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Teachers/Community: Overcoming Creative Crisis

As I read more of The Artist's Way, I am struck that being an "artist" is embedded in every identity we hold. In school, we talk about the "art" of teaching. The art of teaching is in the fluidity and fluency we bring to our craft. It is about addressing learning needs and gaps in making small adjustments every class period. It is taking the temperature of the classroom and allowing the students to have input on the day's agenda and pace. It is about leading the students on a journey of learning that meets their needs and moves toward a specific learning goal. It isn't prescribed, it is creative. It is ART.




There is an art to everything we do. After all, art is expression of a skill or imagination. I believe there is an art to grocery shopping, to packing for a vacation, to parenting, to cooking. Art, and by extension the artist, is about employing creativity to the task at hand. Just think about the ways we curate our identity. It is a creative endeavor, including those who do not want to look curated. We may prioritize different places to be creative: online, in person, in fashion, in work, in painting, in writing, in skateboarding.


Critique of art is the tension we may fall prey to. Critics abound. I remember having the thought that Jackson Pollack was not an artist; he threw paint on the canvas and got lucky. We hold limiting beliefs about our ability to be artists: I can't draw, paint, sketch. I am not an artist, artists are drunk, loners, irresponsible, broke. I tried to throw paint at the canvas and make a Pollack painting. I didn't... I made a Nell Dailey. By doing the creative act, I was an artist.


Consider the following questions and notice your reaction, notice your thoughts: What are the attributes you apply to artists? What attributes make you or restrict you from the artist title? Are these limiting beliefs going to stop you from being the creative person you want to be? Are you willing to try and overcome these beliefs and call yourself an artist?


To overcome some of these limiting beliefs, I want to offer two suggestions.

  • Normalize making mistakes. I want to dig into this in greater detail in the context of schools, but for now, let's talk about the big picture. Mistakes are necessary for growth. Mistakes identify a possible point of growth. In your head, it might sound like this - "Hmmm, I just made a mistake. I can choose to do it differently/with improved skills next time." Right, that is the ideal way to handle a mistake. I have go through the anxiety/sweat stage and then the shame/blame game first. Then I am ready to rationalize the mistake I have made.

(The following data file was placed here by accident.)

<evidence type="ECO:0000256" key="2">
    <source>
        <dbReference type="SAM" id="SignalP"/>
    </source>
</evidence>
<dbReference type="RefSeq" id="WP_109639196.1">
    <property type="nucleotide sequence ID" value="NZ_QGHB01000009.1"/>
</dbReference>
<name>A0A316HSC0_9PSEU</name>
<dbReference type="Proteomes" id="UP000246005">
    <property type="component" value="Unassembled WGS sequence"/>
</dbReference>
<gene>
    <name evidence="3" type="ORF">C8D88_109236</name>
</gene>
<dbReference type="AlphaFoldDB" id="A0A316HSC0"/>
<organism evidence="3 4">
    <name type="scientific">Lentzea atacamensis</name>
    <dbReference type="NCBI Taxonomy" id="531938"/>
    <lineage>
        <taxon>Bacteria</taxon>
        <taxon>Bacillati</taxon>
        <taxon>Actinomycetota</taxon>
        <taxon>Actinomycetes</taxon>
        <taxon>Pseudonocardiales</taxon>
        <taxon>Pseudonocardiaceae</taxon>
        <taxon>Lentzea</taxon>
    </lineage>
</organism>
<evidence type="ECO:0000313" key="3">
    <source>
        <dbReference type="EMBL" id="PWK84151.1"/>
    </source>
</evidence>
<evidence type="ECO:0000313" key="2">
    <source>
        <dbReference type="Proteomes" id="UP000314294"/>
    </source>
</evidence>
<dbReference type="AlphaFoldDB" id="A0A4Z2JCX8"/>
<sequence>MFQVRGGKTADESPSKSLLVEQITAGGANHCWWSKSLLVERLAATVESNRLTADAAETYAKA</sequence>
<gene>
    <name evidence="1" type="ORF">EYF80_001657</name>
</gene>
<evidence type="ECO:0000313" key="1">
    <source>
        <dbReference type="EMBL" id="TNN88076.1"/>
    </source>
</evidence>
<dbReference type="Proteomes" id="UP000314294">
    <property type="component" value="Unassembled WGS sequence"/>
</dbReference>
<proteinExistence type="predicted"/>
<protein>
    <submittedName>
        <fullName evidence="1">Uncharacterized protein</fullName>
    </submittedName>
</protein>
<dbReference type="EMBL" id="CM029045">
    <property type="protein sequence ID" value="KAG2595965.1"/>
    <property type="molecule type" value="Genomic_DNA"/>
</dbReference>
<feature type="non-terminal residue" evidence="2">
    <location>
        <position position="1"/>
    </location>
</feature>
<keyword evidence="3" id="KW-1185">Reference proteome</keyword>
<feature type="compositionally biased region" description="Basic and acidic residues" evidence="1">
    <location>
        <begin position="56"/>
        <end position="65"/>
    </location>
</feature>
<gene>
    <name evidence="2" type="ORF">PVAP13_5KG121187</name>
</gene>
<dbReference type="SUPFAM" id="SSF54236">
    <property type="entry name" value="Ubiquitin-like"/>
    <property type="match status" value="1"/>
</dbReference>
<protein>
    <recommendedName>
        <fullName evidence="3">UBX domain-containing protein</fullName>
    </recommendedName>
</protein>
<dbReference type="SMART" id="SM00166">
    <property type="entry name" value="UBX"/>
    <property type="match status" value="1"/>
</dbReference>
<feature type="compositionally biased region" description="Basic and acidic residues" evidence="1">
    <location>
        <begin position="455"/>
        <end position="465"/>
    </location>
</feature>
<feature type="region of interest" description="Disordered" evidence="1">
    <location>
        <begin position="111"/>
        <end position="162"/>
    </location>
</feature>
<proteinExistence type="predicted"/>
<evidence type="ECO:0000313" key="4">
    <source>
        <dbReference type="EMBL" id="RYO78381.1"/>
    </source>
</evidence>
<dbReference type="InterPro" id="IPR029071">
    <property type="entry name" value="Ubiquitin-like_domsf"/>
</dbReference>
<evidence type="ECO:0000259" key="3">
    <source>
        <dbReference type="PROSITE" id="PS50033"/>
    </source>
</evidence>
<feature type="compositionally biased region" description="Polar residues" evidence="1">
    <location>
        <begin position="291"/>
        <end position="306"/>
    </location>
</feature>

• Give yourself artist affirmations. You cannot tame the outer critics as it is out of your control, but you can tame your inner critic. For the next few days, write down the negative blurts that you say about yourself. For each one dig into where it comes from. It may be helpful to identify the experience that has given you this false belief, or whose voice is it? Once you are able to name it, then you tame it. After this process, you can create affirmations that debunk the negative belief. The more often you tell yourself the affirmation, the sooner you will believe it.

Not easy work, is it? Consider what is on the other side of this work? For me, I am excited to be able to bounce back from making a mistake. To demonstrate resiliency. If I can bounce back, then I can reframe. If I stay in the shame/blame game, I am useless to myself and others. My affirmation: I, Nell, face discomfort with courage! I also have this one: I, Nell, am smart enough to figure this out.


I am definitely a work in progress in taming my inner critic. This topic will return! Thank you for getting started with me.

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From our All-School Assembly, February 28, 2024 Written by Nell Dailey “On this rainy day in February, I want to share a story with you. So sit back, put your phones away, and give me your attention.

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